On the topic of education, Lee complained that the LDS Church-run Brigham Young University has drifted to the political left. He responded to a post warning about groups hoping to “expose” BYU professors for teaching “divisive topics” with “BYU needs to be cleansed.”
When the school apologized for a talk by Brad Wilcox, a high-level leader in the LDS Church, Lee replied, “BYU is a progressive cesspool now.”
Lee told The Tribune that he was simply complaining that the school, which he did not attend, was drifting from the teachings of the church.
“I think a lot of the professors who are indoctrinating the college students, and who don’t go along with what the church espouses, I don’t think they have a place at the university. I just don’t see why they would keep holding on to someone who was actively fighting against what they believe in the church,” Lee said.
A search through the Internet Archive of Lee’s now-defunct Twitter account showed posts aligned with outrage dominating the conservative zeitgeist at the moment — including election and coronavirus pandemic conspiracies.
There are posts hyping false claims that the 2020 election was stolen. He responded to a Salt Lake Tribune story about Sen. Mike Lee’s (no known relation to Trevor) efforts to assist Donald Trump’s campaign to overturn the election results, and the Utah House candidate claimed there was “rampant fraud in many states.”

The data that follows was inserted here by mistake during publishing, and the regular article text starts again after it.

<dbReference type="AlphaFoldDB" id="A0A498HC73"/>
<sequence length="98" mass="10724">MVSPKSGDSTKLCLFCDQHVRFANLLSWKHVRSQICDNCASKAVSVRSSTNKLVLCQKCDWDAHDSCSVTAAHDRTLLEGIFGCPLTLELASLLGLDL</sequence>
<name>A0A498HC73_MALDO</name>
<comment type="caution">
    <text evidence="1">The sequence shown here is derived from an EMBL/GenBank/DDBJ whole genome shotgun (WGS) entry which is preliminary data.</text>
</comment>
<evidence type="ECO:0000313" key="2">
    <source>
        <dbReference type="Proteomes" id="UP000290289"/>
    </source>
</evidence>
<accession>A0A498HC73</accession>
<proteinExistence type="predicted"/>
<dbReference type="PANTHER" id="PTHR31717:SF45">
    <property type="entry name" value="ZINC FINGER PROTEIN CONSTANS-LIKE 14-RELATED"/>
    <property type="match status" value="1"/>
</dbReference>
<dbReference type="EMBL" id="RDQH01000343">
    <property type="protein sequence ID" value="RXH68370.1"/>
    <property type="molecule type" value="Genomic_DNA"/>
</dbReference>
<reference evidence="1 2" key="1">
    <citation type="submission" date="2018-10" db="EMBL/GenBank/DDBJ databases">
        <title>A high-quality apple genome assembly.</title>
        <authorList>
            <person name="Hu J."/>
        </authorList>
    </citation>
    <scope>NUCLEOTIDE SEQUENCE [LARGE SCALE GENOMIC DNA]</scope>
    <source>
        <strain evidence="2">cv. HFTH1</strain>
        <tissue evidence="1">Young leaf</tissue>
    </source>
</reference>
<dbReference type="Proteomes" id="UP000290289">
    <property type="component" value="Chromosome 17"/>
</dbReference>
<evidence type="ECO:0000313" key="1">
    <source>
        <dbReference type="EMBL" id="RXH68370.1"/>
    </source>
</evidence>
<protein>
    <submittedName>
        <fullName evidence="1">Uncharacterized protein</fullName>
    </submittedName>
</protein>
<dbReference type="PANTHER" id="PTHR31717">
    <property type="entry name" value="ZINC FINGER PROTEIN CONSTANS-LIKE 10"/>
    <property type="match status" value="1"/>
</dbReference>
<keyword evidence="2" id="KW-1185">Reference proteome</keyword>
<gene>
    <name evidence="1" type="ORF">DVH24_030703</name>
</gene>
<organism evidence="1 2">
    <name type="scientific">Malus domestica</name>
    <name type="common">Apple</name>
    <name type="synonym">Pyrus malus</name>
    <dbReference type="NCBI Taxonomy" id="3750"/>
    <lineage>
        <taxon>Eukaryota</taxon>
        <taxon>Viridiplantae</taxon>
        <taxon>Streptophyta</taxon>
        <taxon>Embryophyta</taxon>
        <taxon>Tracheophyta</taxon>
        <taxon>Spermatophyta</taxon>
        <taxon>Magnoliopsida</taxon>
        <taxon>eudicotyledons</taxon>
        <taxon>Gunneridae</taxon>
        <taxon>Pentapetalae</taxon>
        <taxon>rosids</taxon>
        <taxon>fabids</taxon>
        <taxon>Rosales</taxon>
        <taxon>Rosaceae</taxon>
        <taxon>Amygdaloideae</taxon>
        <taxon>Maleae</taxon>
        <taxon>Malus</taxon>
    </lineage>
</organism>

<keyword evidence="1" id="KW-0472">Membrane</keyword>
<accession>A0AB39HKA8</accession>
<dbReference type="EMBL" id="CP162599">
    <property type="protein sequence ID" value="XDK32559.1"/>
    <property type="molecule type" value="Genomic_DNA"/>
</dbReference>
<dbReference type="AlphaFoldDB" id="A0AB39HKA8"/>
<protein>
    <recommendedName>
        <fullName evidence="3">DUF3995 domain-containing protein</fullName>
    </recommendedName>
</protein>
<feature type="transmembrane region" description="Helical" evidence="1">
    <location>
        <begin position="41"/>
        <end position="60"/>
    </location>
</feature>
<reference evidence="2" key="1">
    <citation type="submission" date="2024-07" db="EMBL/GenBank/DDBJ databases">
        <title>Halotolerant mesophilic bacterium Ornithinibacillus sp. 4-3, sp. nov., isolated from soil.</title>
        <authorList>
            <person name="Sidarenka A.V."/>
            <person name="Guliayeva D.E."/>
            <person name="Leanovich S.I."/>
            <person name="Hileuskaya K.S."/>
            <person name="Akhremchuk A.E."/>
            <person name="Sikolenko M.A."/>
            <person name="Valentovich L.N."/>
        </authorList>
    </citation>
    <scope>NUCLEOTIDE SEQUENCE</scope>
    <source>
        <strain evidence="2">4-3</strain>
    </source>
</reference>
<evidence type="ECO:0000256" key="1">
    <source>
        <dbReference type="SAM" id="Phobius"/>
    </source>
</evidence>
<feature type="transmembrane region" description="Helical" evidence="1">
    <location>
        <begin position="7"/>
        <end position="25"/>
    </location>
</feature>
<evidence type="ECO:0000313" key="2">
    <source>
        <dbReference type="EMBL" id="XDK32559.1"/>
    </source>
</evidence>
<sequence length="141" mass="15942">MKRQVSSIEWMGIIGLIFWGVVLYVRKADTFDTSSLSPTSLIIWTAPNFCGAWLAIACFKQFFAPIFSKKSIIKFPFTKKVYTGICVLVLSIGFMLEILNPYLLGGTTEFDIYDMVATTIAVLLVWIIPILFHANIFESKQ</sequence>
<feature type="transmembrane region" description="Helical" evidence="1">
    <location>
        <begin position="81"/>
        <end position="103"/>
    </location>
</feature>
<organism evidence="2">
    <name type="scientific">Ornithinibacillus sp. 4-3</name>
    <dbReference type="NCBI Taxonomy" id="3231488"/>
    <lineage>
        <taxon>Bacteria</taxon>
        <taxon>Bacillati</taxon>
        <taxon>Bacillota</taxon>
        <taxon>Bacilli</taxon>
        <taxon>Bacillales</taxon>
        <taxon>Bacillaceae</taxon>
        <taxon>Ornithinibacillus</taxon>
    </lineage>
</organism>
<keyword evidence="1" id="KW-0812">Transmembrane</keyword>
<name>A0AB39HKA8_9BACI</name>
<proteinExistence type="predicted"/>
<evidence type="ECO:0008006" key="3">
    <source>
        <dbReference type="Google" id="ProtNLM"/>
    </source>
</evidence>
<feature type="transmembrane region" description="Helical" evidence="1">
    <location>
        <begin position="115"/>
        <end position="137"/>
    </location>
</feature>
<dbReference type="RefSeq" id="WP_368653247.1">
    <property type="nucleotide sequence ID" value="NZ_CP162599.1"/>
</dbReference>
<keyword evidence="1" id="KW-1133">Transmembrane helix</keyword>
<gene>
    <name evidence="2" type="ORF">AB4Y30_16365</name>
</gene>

He has also insulted prominent women for how they looked.
He retweeted a post that called Supreme Court Justices Sonia Sotomayor and Elena Kagan “disgusting freaks.” In another instance, he called first lady Jill Biden, who was wearing a black-spotted outfit, a “dog.”
As the Republican nominee in the district, Lee is the odds-on favorite to take the House District 16 seat in November’s election. His only significant opposition is a long-shot, write-in campaign from Steve Handy, whom Lee defeated at the Davis County convention. Handy said Lee’s social media demonstrates he is out of Utah’s political mainstream.
“This extreme rhetoric simply does not align with the good people of Davis County and the people I represent in the Legislature, regardless of political party,” Handy said in a statement about Lee’s Twitter account.
Handy has received donations from several current legislators since launching his write-in effort. They include Senate Majority Leader Evan Vickers, R-Cedar City; Sen. Jerry Stevenson, R-Layton; Sen. Don Ipson, R-St. George; Sen. Gregg Buxton, R-Roy; Rep. Merrill Nelson, R-Grantsville and Rep. Lowry Snow, R-Santa Clara.
Lee has received a handful of donations from lawmakers since winning the nomination, and only one — from Sen. John Johnson, R-Ogden — coming since Handy’s write-in announcement.
Schultz, the House GOP leader who criticized Lee’s online behavior, made a small campaign donation to Lee in May. Schultz says he had no inkling of the posts Lee made with the @ballinlee account when he donated. Lee also received a small donation from the Utah House Republican Election Committee PAC in August, which is afforded to all Republican House candidates once they become the party nominee.